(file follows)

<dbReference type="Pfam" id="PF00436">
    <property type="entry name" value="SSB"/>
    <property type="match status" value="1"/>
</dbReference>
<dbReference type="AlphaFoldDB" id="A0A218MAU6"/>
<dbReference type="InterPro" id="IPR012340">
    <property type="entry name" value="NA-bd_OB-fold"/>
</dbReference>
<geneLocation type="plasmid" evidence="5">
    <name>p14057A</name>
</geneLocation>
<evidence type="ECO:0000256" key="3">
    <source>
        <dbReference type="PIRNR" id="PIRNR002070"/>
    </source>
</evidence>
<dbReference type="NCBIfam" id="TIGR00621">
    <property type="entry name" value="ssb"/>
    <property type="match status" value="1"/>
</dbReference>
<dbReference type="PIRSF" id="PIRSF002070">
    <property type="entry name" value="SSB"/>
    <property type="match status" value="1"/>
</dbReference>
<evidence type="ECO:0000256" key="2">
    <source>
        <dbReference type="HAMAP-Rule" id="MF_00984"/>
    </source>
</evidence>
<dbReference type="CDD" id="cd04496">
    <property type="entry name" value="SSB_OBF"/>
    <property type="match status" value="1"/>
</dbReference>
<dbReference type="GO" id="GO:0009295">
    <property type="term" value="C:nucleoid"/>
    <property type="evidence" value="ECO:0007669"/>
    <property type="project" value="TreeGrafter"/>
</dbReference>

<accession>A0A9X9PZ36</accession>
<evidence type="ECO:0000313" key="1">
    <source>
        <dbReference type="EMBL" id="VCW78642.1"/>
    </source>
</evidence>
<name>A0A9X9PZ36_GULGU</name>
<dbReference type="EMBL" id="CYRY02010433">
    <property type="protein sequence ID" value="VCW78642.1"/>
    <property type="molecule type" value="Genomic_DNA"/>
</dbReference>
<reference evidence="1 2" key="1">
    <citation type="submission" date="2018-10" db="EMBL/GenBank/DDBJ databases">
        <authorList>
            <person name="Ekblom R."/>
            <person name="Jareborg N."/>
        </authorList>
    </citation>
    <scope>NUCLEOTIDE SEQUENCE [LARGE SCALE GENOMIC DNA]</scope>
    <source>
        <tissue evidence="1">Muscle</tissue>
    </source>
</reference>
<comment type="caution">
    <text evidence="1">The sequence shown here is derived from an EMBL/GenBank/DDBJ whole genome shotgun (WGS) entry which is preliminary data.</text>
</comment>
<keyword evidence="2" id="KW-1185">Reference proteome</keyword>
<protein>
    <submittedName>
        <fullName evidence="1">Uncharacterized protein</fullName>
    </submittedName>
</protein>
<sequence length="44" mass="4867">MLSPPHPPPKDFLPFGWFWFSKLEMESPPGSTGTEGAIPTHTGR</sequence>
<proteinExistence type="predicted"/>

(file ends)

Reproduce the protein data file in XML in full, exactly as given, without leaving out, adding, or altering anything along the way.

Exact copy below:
<dbReference type="Pfam" id="PF00436">
    <property type="entry name" value="SSB"/>
    <property type="match status" value="1"/>
</dbReference>
<dbReference type="AlphaFoldDB" id="A0A218MAU6"/>
<dbReference type="InterPro" id="IPR012340">
    <property type="entry name" value="NA-bd_OB-fold"/>
</dbReference>
<geneLocation type="plasmid" evidence="5">
    <name>p14057A</name>
</geneLocation>
<evidence type="ECO:0000256" key="3">
    <source>
        <dbReference type="PIRNR" id="PIRNR002070"/>
    </source>
</evidence>
<dbReference type="NCBIfam" id="TIGR00621">
    <property type="entry name" value="ssb"/>
    <property type="match status" value="1"/>
</dbReference>
<dbReference type="PIRSF" id="PIRSF002070">
    <property type="entry name" value="SSB"/>
    <property type="match status" value="1"/>
</dbReference>
<evidence type="ECO:0000256" key="2">
    <source>
        <dbReference type="HAMAP-Rule" id="MF_00984"/>
    </source>
</evidence>
<dbReference type="CDD" id="cd04496">
    <property type="entry name" value="SSB_OBF"/>
    <property type="match status" value="1"/>
</dbReference>
<dbReference type="GO" id="GO:0009295">
    <property type="term" value="C:nucleoid"/>
    <property type="evidence" value="ECO:0007669"/>
    <property type="project" value="TreeGrafter"/>
</dbReference>

<accession>A0A9X9PZ36</accession>
<evidence type="ECO:0000313" key="1">
    <source>
        <dbReference type="EMBL" id="VCW78642.1"/>
    </source>
</evidence>
<name>A0A9X9PZ36_GULGU</name>
<dbReference type="EMBL" id="CYRY02010433">
    <property type="protein sequence ID" value="VCW78642.1"/>
    <property type="molecule type" value="Genomic_DNA"/>
</dbReference>
<reference evidence="1 2" key="1">
    <citation type="submission" date="2018-10" db="EMBL/GenBank/DDBJ databases">
        <authorList>
            <person name="Ekblom R."/>
            <person name="Jareborg N."/>
        </authorList>
    </citation>
    <scope>NUCLEOTIDE SEQUENCE [LARGE SCALE GENOMIC DNA]</scope>
    <source>
        <tissue evidence="1">Muscle</tissue>
    </source>
</reference>
<comment type="caution">
    <text evidence="1">The sequence shown here is derived from an EMBL/GenBank/DDBJ whole genome shotgun (WGS) entry which is preliminary data.</text>
</comment>
<keyword evidence="2" id="KW-1185">Reference proteome</keyword>
<protein>
    <submittedName>
        <fullName evidence="1">Uncharacterized protein</fullName>
    </submittedName>
</protein>
<sequence length="44" mass="4867">MLSPPHPPPKDFLPFGWFWFSKLEMESPPGSTGTEGAIPTHTGR</sequence>
<proteinExistence type="predicted"/>